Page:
A lower court had previously declined to issue an injunction, but the states appealed, and asked the Sixth Circuit to stop the rule’s implementation while the appeal is ongoing. 
The court denied the request, and ruled the states “have not demonstrated that they will be irreparably harmed without the injunction.”  
The states’ next step could be an appeal to the Supreme Court.  
The Biden administration’s Department of Health and Human Services last year reverted the Title X program to the way it was run for 19 years, until the Trump administration changed the rules in 2019. 
The Trump administration had changed the program’s rules to prohibit any clinics that received Title X funding from referring patients for abortions. The rules also required federally funded family-planning clinics to be physically and financially independent of abortion clinics.  
Read more here. 

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Overdose epidemic costs US $1T per year
The ongoing opioid epidemic is costing the U.S. $1 trillion every year, posing “a threat to our national security and global competitiveness,” according to a bipartisan congressional report released on Tuesday. 
Rep. David TroneDavid John TroneDemocratic rep tests positive for COVID-19 upon return from Ukraine trip Nebraska Republican tests positive for COVID-19 in latest congressional breakthrough case The Hill’s Morning Report – Presented by Facebook – Voting rights week for Democrats (again) MORE (D-Md.) and Sen. Tom CottonTom Bryant CottonThis plan for US critical minerals works around supply chain woes Court fight represents golden opportunity for Cruz, Hawley, Cotton The Hill’s Morning Report – What’s Putin’s next move? MORE (R-Ark.), the chairs of the Commission on Combating Synthetic Opioid Trafficking, released a final report examining the cost of the opioid epidemic and the potential strategies to mitigate it as the crisis has worsened during the pandemic. 
A record-breaking number of overdose deaths were reported in the 12-month period ending in April, according to the Centers for Disease Control and Prevention. The 100,306 overdose deaths reported during that period were increase of 28.5 percent from the 78,056 deaths the prior year. 
In a Tuesday press release, lawmakers said the epidemic is having a “devastating human impact” on American society. The Centers for Disease Control and Prevention (CDC) estimates opioids have killed nearly 500,000 Americans from 1999 to 2019, but Trone pointed out there have been more than 1 million drug overdose deaths in the U.S. since 1999. 
“Since 1999, we’ve lost more than one million Americans to drug overdoses. That’s one million moms, dads, sons, and daughters lost because our country’s response to the opioid epidemic has failed,” he said in a statement. “It’s time to come together, from all levels of government and both sides of the aisle, to address this epidemic and put an end to it once and for all.” 
Read more here. 

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Vermont voters will weigh in on a constitutional amendment guaranteeing the right to abortion after the state House overwhelmingly approved the measure.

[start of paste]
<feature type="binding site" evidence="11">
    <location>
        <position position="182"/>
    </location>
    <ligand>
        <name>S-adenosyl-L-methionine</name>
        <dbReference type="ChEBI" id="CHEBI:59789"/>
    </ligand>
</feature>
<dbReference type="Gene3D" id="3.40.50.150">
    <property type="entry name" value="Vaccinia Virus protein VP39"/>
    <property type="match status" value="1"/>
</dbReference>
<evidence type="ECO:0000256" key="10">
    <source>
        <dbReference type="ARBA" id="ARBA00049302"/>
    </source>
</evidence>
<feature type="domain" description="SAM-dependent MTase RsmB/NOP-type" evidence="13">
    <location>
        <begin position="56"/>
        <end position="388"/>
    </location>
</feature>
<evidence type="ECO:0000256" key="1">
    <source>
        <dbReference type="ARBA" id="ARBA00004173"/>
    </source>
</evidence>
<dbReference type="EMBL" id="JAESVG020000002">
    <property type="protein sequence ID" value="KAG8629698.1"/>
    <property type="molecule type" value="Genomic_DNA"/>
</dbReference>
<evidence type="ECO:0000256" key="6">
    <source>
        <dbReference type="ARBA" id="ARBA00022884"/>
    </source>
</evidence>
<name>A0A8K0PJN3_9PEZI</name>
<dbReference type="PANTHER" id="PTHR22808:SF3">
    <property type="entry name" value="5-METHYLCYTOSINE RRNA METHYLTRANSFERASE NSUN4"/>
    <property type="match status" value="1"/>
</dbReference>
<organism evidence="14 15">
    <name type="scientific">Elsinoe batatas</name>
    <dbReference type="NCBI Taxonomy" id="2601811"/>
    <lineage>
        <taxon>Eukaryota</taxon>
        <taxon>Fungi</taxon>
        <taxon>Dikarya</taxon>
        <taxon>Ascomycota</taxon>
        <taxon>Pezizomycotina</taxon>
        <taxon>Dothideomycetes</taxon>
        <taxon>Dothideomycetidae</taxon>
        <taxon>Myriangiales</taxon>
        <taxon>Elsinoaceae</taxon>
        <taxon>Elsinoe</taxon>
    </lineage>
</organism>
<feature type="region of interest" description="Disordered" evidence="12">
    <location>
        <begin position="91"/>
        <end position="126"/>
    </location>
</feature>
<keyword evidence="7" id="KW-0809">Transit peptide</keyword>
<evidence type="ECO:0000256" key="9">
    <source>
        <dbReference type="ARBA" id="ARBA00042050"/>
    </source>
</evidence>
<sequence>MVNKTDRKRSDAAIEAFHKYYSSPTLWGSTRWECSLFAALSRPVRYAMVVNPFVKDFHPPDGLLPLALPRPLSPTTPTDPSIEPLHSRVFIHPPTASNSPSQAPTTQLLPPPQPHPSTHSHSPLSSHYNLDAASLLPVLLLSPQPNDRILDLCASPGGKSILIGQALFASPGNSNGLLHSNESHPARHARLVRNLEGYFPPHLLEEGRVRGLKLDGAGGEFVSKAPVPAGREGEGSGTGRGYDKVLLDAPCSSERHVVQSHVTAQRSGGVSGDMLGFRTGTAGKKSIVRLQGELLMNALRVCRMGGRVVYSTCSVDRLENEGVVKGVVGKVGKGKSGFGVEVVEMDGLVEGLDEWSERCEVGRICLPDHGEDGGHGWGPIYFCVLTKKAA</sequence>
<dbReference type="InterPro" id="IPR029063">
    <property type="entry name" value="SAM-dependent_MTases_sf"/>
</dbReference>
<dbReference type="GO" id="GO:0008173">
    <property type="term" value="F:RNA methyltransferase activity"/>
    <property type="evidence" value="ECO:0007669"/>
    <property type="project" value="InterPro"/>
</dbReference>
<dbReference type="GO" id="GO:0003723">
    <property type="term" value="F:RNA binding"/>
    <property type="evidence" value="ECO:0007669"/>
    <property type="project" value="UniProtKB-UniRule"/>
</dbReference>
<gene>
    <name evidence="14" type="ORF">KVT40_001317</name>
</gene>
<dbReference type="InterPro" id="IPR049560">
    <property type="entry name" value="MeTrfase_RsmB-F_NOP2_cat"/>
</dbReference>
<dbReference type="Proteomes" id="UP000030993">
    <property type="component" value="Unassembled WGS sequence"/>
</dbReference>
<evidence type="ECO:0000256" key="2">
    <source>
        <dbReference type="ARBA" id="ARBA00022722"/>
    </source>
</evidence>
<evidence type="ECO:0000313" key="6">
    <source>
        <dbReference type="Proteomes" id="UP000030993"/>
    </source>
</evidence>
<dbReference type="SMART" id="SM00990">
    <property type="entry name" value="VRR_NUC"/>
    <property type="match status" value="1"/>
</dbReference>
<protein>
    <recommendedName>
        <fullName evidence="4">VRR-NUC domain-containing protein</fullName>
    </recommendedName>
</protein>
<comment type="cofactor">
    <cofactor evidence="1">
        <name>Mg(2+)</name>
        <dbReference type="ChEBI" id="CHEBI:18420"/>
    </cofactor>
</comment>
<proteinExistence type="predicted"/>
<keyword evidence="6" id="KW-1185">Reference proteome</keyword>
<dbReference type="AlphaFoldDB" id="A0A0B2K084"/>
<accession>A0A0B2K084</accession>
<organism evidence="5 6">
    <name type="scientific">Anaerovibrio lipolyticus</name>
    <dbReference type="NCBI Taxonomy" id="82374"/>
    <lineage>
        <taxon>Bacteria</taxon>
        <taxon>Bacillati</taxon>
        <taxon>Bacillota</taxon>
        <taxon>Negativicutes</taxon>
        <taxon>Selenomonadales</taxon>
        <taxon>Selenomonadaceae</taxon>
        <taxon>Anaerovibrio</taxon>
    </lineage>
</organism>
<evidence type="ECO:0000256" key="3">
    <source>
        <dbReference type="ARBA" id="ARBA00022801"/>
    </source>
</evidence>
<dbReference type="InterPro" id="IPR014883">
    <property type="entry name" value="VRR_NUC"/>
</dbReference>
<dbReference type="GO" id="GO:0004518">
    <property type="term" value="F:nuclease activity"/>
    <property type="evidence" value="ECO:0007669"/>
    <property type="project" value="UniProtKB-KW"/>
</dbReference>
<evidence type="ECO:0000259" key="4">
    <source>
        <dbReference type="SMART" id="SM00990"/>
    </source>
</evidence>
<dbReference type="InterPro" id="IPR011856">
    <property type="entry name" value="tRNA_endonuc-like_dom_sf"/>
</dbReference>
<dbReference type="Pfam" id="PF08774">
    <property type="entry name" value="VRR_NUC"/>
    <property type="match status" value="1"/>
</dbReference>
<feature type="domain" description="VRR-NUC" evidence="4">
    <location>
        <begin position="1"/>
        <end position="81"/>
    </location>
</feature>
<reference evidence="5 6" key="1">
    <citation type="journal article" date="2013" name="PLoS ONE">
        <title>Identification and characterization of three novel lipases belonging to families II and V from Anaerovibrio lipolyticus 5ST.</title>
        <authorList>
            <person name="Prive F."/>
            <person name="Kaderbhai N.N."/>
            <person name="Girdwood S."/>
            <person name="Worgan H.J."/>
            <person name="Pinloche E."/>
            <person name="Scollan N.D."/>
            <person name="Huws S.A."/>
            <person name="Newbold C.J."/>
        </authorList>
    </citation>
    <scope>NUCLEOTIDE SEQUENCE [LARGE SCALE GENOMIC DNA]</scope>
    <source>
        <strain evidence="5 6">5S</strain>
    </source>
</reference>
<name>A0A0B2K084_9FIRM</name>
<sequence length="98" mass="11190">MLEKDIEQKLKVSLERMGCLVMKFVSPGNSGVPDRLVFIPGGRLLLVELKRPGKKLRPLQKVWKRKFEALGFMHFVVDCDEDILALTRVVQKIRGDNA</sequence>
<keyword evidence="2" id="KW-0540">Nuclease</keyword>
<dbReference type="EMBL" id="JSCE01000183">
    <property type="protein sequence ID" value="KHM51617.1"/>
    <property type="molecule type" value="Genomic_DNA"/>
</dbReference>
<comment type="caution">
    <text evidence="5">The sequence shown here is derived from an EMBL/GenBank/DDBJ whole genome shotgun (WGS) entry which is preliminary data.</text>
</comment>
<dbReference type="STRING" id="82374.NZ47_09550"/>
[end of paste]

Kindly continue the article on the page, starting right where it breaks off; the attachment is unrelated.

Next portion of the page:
The state’s House of Representatives voted 107 to 41 on Tuesday in favor of the Reproductive Liberty Amendment, also known as Proposition 5, which would add a statute to the Vermont Constitution that assures access to abortion, contraceptives and other related care for all individuals in the Green Mountain State, according to VTDigger. 
Voters are reportedly set to vote on the measure in November. 
Supporters of the amendment have said adding to the Vermont Constitution is a critical move as state legislatures throughout the nation are considering bills that would hamper abortion access, according to VTDigger. 
It also comes as Americans wait for the Supreme Court to make a key ruling in a case involving a Mississippi law that bans virtually all abortions after 15 weeks of pregnancy. Some fear that the decision, which The Washington Post said is expected to come this summer, may affect the 1973 decision in Roe v. Wade. 
Opponents of the amendment, however, are arguing that the matter at hand should be dealt with through legislation and not a permanent addition to the Vermont Constitution, the newspaper reported. 
Read more here.  


Pfizer expects $54 billion in 2022 sales on Covid vaccine and treatment pill (CNBC)  
‘Good, not great’: Some long Covid patients see their symptoms improve, but full recovery is elusive (Stat)  
Hospitals begin to limp out of the latest COVID-19 surge (AP) 
Americans are frustrated with the pandemic. These polls show how much. (New York Times)  



Missouri Medicaid recipients face cutoff over faulty address checks, advocates say (Kansas City Star) 
Fla. Republicans ditch Texas-style abortion law for what they call a ‘generous’ 15-week ban, drawing criticism from all sides (Washington Post)
After nearly dying of COVID-19, a Texas mom encourages pregnant women to get vaccinated (Texas Tribune)  


That’s it for today, thanks for reading. Check out The Hill’s health care page for the latest news and coverage. See you Wednesday.